As we reported yesterday, the members of the National Council on Federal Labor-Management Relations sounded a red alert Wednesday on the state of the federal government’s recruiting and retention efforts. With the ongoing pay freeze, furloughs, sequester budget cuts and threats to cut benefits, union leaders and administration officials alike fear the federal workforce could crack under the pressure. Longtime feds with decades of experience could throw in the towel and retire, they fear, and talented young up-and-comers could conclude that the federal government isn’t a good place to work and take their skills elsewhere.
Office of Personnel Management Director John Berry capped the discussion with an impassioned — and apparently impromptu — speech, which made it clear he has had it up to here with the constant attacks on federal employees. It was particularly striking because Berry’s public persona is usually so cheerful and optimistic, and it drew applause from the rest of the council. Following are lightly-edited excerpts of Berry’s seemingly off-the-cuff remarks:
I will in closing make a few points, if you would indulge me. I know that this council, if anything, I’m preaching to the choir.
85 percent of our workforce is outside of Washington. The workforce today is the same size it was when Lyndon Johnson was president, and yet we have 60 million more Americans. Don’t talk to me about efficiency. Only in this town can on one day a discussion be held and the [Government Accountability] Office dragged me over the coals on skill gaps, and the fact that we cannot hire people to fight cybersecurity in this nation, and the president in the State of the Union message making clear that we are facing essentially a pre-9/11 situation with cybersecurity, and we can’t hire people? And yet the next day, have the Congress adopt the third year of a pay freeze. And no one see a connection between those two points.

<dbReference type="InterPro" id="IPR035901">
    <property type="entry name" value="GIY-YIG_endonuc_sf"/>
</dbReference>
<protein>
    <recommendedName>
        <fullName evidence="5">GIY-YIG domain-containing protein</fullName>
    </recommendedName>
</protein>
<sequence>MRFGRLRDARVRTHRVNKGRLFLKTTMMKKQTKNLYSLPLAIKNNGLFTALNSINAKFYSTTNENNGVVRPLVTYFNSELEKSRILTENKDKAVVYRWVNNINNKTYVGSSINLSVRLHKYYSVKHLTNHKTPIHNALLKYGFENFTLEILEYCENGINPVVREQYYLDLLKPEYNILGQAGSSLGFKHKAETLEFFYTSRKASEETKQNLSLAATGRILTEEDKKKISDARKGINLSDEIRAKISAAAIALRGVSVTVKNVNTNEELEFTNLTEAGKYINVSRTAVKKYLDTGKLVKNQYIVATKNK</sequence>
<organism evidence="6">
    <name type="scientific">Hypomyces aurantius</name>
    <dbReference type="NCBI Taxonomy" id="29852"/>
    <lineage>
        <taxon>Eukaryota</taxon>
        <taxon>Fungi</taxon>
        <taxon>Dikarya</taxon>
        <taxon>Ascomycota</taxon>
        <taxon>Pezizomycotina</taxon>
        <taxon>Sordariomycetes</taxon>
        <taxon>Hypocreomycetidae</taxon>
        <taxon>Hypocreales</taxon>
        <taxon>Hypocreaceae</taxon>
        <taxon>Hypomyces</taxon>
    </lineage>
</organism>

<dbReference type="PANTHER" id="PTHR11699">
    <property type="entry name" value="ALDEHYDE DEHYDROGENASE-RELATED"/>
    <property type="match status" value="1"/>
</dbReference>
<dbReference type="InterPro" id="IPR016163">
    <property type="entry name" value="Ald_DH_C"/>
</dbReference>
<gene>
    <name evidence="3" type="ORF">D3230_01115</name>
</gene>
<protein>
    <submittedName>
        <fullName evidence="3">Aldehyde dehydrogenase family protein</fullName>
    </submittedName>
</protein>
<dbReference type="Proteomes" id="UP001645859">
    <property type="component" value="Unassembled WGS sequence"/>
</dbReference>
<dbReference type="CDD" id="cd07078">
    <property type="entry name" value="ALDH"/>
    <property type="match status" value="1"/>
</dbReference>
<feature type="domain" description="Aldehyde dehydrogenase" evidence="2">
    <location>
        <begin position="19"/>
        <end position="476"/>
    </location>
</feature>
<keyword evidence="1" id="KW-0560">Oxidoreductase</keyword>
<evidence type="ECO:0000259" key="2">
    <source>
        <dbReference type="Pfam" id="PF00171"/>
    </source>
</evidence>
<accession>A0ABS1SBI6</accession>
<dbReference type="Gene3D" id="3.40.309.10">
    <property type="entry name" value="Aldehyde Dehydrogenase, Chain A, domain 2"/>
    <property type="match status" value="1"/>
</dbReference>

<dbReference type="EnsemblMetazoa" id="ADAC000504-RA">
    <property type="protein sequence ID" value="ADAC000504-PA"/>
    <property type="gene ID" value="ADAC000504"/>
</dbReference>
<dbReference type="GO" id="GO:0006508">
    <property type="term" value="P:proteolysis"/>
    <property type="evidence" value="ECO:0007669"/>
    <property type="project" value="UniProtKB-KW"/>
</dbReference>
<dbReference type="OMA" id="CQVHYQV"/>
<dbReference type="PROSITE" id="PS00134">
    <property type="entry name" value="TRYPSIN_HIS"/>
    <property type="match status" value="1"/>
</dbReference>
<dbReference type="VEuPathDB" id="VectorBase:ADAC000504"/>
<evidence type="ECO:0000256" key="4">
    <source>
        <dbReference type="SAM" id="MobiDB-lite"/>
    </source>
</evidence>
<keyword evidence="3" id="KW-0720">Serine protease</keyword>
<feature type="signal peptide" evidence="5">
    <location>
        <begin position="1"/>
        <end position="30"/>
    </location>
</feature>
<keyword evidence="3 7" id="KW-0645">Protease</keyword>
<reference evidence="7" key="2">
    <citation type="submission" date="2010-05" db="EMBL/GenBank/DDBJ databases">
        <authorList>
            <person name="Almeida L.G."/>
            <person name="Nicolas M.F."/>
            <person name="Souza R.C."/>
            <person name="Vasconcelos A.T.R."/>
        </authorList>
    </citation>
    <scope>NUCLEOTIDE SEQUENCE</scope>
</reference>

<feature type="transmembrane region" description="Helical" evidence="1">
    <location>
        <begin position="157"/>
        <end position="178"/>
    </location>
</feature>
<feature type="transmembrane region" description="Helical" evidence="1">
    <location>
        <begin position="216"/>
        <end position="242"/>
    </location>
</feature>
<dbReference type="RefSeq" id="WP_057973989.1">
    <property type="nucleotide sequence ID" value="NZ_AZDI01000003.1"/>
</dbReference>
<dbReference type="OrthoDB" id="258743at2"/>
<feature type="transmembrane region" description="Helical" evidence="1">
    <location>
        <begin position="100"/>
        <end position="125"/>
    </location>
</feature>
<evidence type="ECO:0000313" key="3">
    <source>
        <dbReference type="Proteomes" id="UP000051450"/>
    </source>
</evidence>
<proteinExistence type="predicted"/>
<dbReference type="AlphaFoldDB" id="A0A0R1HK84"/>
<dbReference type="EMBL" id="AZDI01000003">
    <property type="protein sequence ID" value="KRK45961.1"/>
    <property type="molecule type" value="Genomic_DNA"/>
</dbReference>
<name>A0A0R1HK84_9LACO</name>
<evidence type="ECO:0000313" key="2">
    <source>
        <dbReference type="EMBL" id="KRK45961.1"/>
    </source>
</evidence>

Only in Washington.
I don’t know what straw breaks the camel’s back, but I can tell you this: We are close to the edge of the cliff. And all public policy officials, whether they be Republican or Democrat, need to be exercising extreme caution. We cannot recruit and retain a qualified workforce by freezing their pay forever. We cannot do it by changing their retirement plan on an annual basis. We cannot do it by denigrating public service. My father served at Guadalcanal, the 1st Marine Division. He was one of the lucky few to make it off alive. And he pointed out to me, even though I did not serve in the military, that the oath I took when I joined federal service was the exact same oath he took when he put his life at risk for this nation’s liberty.
Shame on anyone who would hold that oath as something not worthy of respect. And that’s what we need to get back to in America, where we respect service. Where we respect people who will put their lives on the line for their country. Where we respect those who will suffer for their neighbor and focus on making their lives and their quality of lives better. We need to get back to that. And I know that every member of this council shares that vision. And I know the president does as well.